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Posted On: 24th Mar 2014

Understanding Scotland's Referendum

Fixer Cara Clinton (front right) with the panel and event host
The panel answer questions at Cara's event
An audience of young people quiz political figures

Cumbernauld Fixers have made it possible for young people to quiz political figures about the Scottish Referendum, in the hope it will encourage more of them to vote in September.

 

Led by 20-year-old Cara Clinton, the group held a ‘Question Time’ style debate on the topic of Scottish independence.

 

Its aim was to provide young people, aged 15 to 25, with the facts they need to make their choice on Scotland’s future.

 

‘I think it went well. The young people seemed really interested,’ says Cara.

 

‘Before the event, I felt I would’ve accomplished a great deal if it helped young people understand more about the referendum and feel slightly more confident with their vote.

 

‘The young people I've spoken to so far have said they enjoyed it, understand a bit more and have been given a boost to go and do further research.’

 

The Fixers, who are members of the Cumbernauld YMCA-YWCA, launched their campaign after becoming concerned that information relating to the referendum was too confusing and packed with political jargon.

 

They wanted to help other young people appreciate the implications of both sides, before they head to the polls on 18th September.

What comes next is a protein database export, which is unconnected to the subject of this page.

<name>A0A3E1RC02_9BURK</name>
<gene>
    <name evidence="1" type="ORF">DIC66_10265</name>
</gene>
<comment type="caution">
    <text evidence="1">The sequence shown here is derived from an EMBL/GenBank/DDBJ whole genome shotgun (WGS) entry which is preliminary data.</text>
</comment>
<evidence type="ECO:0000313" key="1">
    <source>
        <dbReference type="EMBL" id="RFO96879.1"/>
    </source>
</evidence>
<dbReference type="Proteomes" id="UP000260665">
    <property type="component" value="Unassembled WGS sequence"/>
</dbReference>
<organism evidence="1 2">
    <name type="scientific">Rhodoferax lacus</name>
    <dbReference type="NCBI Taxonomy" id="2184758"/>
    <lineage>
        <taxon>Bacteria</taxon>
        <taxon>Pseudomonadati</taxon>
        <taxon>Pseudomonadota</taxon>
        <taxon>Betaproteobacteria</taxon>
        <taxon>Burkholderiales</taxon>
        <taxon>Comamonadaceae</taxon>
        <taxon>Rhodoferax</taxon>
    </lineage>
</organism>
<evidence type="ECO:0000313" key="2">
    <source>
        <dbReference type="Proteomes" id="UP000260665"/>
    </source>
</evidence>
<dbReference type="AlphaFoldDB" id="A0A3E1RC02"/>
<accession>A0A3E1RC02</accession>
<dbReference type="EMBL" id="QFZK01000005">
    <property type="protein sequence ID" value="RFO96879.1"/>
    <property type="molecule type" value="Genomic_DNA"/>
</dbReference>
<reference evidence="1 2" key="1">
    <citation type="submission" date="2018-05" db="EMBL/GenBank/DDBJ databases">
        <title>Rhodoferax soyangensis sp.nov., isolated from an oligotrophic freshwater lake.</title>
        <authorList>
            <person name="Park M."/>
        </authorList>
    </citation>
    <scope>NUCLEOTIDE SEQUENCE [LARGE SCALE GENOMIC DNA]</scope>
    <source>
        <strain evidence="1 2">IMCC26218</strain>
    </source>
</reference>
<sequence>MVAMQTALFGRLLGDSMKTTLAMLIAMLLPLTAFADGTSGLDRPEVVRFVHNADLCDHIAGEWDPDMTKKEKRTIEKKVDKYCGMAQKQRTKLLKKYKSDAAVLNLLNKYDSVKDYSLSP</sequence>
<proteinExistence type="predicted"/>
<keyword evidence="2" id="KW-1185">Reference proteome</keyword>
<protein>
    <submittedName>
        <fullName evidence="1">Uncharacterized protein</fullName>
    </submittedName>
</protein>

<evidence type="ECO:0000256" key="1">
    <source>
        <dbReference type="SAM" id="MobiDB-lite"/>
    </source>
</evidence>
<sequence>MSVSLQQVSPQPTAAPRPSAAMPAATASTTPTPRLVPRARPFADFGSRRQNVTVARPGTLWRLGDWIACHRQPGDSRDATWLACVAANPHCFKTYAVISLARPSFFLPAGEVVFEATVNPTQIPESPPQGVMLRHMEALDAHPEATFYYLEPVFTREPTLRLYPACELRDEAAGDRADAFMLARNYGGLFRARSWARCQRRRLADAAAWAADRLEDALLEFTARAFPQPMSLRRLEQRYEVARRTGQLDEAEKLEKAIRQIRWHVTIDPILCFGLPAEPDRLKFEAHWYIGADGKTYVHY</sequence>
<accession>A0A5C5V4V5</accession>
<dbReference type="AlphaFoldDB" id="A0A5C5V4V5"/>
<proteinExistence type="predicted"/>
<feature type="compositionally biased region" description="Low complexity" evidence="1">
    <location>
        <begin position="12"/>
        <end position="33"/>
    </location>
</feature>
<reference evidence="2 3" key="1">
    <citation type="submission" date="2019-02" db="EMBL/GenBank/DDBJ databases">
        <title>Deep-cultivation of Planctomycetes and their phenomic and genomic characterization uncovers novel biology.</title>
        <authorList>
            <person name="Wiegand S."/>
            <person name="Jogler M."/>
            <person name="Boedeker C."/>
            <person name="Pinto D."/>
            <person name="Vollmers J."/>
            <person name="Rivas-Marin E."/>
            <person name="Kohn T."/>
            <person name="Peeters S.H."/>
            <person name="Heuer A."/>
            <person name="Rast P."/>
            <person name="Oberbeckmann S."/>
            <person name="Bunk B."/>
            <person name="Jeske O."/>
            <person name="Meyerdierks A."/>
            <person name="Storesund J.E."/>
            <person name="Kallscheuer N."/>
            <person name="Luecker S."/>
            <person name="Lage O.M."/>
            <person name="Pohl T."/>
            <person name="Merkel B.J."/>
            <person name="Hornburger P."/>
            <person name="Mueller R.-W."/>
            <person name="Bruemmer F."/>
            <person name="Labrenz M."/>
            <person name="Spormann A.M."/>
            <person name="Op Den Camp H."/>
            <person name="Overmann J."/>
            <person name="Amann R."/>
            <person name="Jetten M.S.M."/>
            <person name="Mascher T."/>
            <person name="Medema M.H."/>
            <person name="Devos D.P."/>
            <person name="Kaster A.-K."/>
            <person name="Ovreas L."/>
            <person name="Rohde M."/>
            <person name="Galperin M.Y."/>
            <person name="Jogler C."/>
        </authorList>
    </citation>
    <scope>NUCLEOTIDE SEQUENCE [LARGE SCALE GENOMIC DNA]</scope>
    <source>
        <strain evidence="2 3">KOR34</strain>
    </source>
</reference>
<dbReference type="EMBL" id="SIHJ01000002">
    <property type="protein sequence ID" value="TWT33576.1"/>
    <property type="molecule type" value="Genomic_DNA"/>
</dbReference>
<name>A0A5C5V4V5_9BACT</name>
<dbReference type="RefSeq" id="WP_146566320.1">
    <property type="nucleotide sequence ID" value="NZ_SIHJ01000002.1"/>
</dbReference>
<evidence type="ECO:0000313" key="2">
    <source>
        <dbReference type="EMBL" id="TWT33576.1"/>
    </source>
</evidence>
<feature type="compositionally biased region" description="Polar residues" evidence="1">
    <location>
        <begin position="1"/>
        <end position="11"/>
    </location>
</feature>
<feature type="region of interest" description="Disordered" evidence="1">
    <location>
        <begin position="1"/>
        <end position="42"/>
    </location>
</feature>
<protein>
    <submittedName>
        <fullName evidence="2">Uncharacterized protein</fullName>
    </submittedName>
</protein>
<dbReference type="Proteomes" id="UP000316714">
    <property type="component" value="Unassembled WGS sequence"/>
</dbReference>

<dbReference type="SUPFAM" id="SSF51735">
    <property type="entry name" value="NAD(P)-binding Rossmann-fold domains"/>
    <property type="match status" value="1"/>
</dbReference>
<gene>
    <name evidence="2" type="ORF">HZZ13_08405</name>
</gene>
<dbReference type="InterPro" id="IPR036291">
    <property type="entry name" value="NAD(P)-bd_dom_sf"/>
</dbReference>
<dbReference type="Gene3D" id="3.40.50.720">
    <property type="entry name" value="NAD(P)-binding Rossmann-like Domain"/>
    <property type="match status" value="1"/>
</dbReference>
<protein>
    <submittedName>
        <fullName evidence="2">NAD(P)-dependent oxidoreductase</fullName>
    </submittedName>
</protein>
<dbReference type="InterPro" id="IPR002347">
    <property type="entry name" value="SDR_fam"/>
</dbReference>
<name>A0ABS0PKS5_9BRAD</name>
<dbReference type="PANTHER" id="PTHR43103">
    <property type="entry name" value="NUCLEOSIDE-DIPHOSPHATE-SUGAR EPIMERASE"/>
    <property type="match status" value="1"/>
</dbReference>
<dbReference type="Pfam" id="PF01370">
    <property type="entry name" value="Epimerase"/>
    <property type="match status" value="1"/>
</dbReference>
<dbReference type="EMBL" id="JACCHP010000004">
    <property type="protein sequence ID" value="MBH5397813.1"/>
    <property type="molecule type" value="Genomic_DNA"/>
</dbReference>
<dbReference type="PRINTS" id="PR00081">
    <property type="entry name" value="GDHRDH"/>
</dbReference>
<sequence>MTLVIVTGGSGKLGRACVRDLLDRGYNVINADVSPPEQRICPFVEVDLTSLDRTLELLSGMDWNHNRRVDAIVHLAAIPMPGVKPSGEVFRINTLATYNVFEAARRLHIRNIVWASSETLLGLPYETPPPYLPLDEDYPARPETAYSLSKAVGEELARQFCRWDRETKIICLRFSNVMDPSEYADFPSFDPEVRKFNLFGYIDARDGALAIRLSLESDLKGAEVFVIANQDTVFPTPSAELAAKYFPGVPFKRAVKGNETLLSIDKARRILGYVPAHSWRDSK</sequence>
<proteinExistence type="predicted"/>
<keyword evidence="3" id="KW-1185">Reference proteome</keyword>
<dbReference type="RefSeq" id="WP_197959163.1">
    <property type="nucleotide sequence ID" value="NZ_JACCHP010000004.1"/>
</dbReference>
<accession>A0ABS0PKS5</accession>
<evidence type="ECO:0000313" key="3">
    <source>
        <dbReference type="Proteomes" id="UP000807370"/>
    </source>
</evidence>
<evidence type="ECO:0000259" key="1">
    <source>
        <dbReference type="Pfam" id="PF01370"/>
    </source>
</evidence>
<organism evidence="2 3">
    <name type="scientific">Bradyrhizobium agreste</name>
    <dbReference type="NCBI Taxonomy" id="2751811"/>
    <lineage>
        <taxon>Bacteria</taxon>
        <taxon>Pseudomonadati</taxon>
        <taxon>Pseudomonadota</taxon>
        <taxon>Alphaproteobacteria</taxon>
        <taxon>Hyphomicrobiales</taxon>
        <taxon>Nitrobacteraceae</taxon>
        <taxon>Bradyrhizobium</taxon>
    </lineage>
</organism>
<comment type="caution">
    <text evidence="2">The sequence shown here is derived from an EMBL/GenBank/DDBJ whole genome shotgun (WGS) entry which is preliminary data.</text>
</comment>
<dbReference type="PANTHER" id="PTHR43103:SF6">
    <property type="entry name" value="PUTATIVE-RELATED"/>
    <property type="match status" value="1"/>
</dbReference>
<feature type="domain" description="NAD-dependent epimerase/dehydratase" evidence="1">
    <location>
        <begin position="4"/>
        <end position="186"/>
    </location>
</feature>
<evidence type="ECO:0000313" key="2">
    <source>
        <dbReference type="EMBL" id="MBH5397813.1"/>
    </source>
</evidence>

Around sixty young people attended the event on Friday 21st March and were able to ask questions of the panel.

 

Panellists included Zara Kitson of the Scottish Green Party, Kyle Thornton, Chair of Scottish Youth Parliament, Ken Macintosh MSP and Amy-Leigh Wilson and Steven Murray, who are both members of the Cumbernauld YMCA-YWCA youth committee.

 

Hear what young people and participants had to say about the event by watching the video at the top of this page.

 

Tam Baillie, Scotland’s Commissioner for Children and Young People, was invited to host the discussion, which took place at Carronvale House in Stirlingshire.

 

‘Whatever the result of the referendum, children and young people will be living with the consequences longer than any other age group so it will have a very long lasting impact on their lives,’ says Tam.

 

‘For all young Scots, this is a once in a lifetime chance to consider how we are governed in the future.’

 

Cara adds: ‘The debate was not only a way to inform people about the implications of voting yes or no, but also to encourage young people to care more about politics.

 

‘This decision could affect the rest of our lives so it’s crucial that others our age are passionate about having a voice.

 

‘After all, we are the future so it’s about time we start having a say in it.’

 

This Fixers project was supported by Sanctuary Scotland.

 

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Scroll down to see photographs from the event.

 

Fixer Cara Clinton's referendum debate gets underway

 

 

An audience of around sixty people gather for the 'Question Time' style event

 

 

The audience get involved

 

 

(L-R) Steven Murray, Cumbernauld YMCA-YWCA Youth Committee member, Kyle Thornton, Chair of Scottish Youth Parliament, Zara Kitson, Scottish Green Party, Tam Baillie, Scotland's Commissioner for Children and Young People, Lead Fixer Cara Clinton, Ken Macintosh MSP and Amy-Leigh Wilson, Cumbernauld YMCA-YWCA Youth Committee Member

 

 


Lead Fixer Cara Clinton with her family at the event

Author: Emily Tolloczko

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